Super Bowl XLVII: Hyundai's Excellent Adventure

Hyundai-Superbowl-Ad-BLove means never having to say "Soccer practice." Hyundai has a seven-seat crossover in the 2013 Santa Fe, but is using its big Super Bowl grab (and its requirement that all ads in and around it be borderline certifiable) to tout Santa Fe as a vehicle for adventure that is exciting for kids and parents alike. Watch a clip of Gene Hackman in "The Royal Tenenbaums" taking his overprotected grand-kids on wild outings that would make their father -- any father -- apoplectic, then tone it down a bit and you get the idea. Actually, don't tone it down that much. 

It's actually not a new creative idea for the automaker and its agency Huntington Beach, Calif.-based Innocean USA. An earlier ad for the nameplate, called "Don't Tell," has a dad taking kids on expeditions that mom would not have approved of until the very end of the spot, where we see that mom is taking one of the kids parachuting. That spot, plus a new one touting the Genesis Spec-R performance car, will run pre-game. 



The lynchpin ad is a 60-second piece that will run just before kickoff. The ad, which shows a family on an alt-rock-infused day of joie de vivre and madness, features music by a famous band whose name shall not be spoken (until Friday). The band's members also appear in the ad. Notes VP Marketing Steve Shannon, the post-coin toss ad buy is the best you can get because everyone's finished with physical needs, fridge raiding, bowl dipping, and top-popping of ceremonial beverages. And then in the first and second quarters, respectively, are another ad Santa Fe spot and one for the Sonata Turbo. The Santa Fe spot has a mom ferrying her kid around town to assemble a team of precociously machismo friends to give some payback to a schoolyard bully.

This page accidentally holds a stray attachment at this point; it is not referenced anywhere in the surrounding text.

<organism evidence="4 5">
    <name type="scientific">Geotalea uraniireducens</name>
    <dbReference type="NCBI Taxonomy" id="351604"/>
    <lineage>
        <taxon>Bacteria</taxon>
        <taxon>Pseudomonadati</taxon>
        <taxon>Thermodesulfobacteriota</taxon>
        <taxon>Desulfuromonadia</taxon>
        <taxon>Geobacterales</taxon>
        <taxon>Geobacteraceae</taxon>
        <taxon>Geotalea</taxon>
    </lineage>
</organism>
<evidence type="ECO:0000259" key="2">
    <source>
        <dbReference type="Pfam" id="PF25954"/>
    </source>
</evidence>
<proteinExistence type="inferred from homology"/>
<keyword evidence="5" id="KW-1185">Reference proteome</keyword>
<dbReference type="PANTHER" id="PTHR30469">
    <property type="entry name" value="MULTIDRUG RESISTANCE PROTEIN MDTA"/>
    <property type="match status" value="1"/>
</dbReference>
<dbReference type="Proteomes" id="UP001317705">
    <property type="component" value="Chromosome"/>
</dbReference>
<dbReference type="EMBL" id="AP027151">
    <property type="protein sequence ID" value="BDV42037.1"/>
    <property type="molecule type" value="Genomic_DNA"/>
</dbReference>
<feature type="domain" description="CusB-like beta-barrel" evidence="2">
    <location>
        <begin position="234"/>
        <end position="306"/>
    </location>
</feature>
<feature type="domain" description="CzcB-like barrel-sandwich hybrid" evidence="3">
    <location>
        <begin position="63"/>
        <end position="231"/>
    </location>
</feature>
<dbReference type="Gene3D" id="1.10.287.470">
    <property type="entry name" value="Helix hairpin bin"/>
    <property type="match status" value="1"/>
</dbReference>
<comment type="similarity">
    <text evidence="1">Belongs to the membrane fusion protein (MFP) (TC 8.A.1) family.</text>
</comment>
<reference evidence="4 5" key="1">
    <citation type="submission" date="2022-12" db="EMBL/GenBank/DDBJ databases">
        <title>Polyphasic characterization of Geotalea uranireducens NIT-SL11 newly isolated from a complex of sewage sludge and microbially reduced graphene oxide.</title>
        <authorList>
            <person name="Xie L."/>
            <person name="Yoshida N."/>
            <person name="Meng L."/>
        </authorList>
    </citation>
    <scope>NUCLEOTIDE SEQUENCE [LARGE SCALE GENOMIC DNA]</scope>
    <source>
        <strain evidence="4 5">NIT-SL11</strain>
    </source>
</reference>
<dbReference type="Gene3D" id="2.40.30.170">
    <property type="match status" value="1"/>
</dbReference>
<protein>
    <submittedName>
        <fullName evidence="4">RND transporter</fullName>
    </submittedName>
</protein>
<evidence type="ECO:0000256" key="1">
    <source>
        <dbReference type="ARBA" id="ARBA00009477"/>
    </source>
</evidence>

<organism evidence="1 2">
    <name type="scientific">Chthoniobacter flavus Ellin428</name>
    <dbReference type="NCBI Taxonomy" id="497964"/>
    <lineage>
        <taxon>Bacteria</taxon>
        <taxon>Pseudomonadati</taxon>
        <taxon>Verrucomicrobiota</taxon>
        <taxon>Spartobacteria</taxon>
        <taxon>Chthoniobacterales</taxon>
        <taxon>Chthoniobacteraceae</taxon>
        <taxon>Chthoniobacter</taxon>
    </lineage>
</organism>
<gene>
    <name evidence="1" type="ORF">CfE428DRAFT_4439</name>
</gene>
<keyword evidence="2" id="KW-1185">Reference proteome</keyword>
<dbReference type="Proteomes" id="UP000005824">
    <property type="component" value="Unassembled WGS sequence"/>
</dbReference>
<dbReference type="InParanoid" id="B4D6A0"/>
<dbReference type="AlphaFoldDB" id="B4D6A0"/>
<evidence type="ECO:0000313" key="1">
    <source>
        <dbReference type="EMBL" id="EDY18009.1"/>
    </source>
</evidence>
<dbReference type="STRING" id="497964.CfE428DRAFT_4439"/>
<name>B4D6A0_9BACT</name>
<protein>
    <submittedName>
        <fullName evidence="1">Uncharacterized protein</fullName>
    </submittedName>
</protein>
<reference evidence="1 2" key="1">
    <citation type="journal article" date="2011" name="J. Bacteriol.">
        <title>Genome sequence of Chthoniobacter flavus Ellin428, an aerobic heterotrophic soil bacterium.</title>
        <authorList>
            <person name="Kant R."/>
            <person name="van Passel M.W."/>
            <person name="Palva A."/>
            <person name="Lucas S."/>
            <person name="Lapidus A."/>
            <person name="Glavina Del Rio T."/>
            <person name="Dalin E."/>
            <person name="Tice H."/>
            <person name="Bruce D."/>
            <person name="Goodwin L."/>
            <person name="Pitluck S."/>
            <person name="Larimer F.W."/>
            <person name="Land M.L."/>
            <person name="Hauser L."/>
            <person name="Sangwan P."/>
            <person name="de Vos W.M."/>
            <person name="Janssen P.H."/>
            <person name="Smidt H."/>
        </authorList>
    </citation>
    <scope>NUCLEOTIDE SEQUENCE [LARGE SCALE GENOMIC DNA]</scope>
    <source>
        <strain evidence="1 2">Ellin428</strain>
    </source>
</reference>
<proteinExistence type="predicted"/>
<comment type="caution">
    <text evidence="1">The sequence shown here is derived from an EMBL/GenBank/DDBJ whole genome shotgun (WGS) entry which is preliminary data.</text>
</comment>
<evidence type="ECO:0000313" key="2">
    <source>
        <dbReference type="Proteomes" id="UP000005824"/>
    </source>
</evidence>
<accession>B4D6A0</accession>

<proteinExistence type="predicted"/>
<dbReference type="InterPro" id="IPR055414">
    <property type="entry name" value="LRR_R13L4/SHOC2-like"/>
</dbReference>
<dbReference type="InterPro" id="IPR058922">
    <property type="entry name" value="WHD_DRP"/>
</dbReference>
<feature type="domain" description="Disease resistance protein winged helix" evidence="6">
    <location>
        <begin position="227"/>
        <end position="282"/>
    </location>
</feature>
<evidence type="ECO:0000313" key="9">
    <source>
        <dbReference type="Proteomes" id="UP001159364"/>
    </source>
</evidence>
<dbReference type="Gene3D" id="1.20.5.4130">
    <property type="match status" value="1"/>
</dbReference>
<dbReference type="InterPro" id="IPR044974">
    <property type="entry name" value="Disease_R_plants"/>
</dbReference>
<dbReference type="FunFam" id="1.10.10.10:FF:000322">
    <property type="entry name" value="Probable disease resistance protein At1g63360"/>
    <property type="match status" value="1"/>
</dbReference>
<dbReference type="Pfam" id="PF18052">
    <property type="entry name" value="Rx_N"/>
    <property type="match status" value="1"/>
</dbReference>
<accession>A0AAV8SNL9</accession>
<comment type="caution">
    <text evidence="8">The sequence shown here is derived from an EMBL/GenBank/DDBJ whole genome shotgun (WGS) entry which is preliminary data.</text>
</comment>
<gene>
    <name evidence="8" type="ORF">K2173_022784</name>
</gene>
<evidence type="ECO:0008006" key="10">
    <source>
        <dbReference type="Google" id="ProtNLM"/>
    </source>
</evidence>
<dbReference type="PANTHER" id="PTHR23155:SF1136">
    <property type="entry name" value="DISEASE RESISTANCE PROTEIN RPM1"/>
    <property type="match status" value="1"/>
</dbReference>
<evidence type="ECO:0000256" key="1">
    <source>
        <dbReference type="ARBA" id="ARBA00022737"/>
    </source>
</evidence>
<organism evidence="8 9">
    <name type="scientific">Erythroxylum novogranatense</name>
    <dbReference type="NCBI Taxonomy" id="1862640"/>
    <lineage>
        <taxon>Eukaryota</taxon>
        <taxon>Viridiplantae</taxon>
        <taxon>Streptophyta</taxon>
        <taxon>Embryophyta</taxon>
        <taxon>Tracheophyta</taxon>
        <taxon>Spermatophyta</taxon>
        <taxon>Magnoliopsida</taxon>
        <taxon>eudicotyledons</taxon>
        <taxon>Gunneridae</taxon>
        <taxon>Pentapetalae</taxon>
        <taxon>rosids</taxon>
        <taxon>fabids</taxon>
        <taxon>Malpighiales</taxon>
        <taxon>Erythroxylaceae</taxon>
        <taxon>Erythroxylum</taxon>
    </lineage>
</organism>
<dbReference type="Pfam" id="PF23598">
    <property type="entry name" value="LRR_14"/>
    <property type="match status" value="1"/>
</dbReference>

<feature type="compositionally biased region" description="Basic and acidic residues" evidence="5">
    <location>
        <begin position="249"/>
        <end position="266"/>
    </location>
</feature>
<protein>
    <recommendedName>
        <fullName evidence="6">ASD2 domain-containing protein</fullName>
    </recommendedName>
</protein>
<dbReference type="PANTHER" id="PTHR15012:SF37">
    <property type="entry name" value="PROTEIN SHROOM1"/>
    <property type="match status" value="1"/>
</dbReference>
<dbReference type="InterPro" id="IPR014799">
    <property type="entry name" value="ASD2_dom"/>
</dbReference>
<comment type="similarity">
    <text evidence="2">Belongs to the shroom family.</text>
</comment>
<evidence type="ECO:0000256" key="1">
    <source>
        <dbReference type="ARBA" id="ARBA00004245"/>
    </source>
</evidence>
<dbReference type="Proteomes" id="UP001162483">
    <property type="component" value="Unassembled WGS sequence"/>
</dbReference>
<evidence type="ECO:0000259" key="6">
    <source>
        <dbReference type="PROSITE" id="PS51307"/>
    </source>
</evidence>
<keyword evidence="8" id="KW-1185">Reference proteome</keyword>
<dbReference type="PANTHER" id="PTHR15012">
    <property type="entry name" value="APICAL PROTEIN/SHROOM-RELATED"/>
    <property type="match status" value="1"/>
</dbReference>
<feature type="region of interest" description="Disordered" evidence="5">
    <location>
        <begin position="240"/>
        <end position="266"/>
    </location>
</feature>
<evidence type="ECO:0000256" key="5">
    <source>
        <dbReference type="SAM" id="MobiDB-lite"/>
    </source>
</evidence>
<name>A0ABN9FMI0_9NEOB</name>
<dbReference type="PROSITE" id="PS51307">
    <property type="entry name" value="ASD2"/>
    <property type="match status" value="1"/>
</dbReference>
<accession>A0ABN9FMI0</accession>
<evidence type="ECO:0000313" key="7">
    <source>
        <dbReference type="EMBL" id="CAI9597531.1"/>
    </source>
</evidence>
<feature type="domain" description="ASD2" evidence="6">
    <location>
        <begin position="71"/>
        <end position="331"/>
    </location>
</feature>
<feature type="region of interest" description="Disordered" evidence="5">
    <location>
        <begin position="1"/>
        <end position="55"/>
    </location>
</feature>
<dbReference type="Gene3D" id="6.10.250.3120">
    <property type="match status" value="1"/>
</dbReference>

Shannon says the game milieu allows Hyundai to dispense with the more typical left-brain cannonade of consideration points. "Hyundai has lots of rational reasons for purchase," says Shannon, "but what the Super Bowl almost requires is that you stretch yourself and focus on fun, passion, excitement and energy. So it's tailor-made to let us to show our other side." 

For the the play-date-themed long ad, the company wanted to swerve to avoid the "Stereotypical mom and dad scene: taking the three kids to Disneyland or the beach," says Shannon. "This is more about parents who, rather than give up their lives, bring kids into their life." 

Hyundai will also have seven ads in the Academy Awards, and Shannon says it's an entirely different animal: less reach, but more of a chance to offer a more premium message. "They definitely work in different ways. In the Super Bowl the numbers are big, but you are competing with other awards. We have auto exclusivity for the Academy Awards and it's more about style and sophistication." 

Finally, the effort includes a big digital component, including a 1:40 video on Facebook, and a lot of other pre-game elements the automaker is being cagey about right now. 

Greg Braun, executive creative director at Innocean USA, says that -- kind of like nailing down a hotel room in Detroit for the next auto show -- planning for the Super Bowl creative starts a year in advance. "The Super Bowl is crucially important to us at Innocean and to the client so we are thinking about it all year; as soon as we wrap we are thinking about next year."

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